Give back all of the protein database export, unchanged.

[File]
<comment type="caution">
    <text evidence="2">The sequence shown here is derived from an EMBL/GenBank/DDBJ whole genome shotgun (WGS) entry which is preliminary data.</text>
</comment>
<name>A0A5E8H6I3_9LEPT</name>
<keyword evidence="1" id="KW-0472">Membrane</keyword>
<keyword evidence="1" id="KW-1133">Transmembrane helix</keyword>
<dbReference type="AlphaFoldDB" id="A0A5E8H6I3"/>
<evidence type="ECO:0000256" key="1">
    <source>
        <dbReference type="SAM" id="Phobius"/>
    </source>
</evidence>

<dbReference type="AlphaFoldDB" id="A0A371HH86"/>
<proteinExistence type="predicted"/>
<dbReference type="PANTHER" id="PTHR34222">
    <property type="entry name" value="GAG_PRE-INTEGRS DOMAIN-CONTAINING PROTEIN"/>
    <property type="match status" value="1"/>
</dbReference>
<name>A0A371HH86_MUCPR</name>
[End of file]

<comment type="caution">
    <text evidence="2">The sequence shown here is derived from an EMBL/GenBank/DDBJ whole genome shotgun (WGS) entry which is preliminary data.</text>
</comment>
<name>A0A5E8H6I3_9LEPT</name>
<keyword evidence="1" id="KW-0472">Membrane</keyword>
<keyword evidence="1" id="KW-1133">Transmembrane helix</keyword>
<dbReference type="AlphaFoldDB" id="A0A5E8H6I3"/>
<evidence type="ECO:0000256" key="1">
    <source>
        <dbReference type="SAM" id="Phobius"/>
    </source>
</evidence>

<dbReference type="AlphaFoldDB" id="A0A371HH86"/>
<proteinExistence type="predicted"/>
<dbReference type="PANTHER" id="PTHR34222">
    <property type="entry name" value="GAG_PRE-INTEGRS DOMAIN-CONTAINING PROTEIN"/>
    <property type="match status" value="1"/>
</dbReference>
<name>A0A371HH86_MUCPR</name>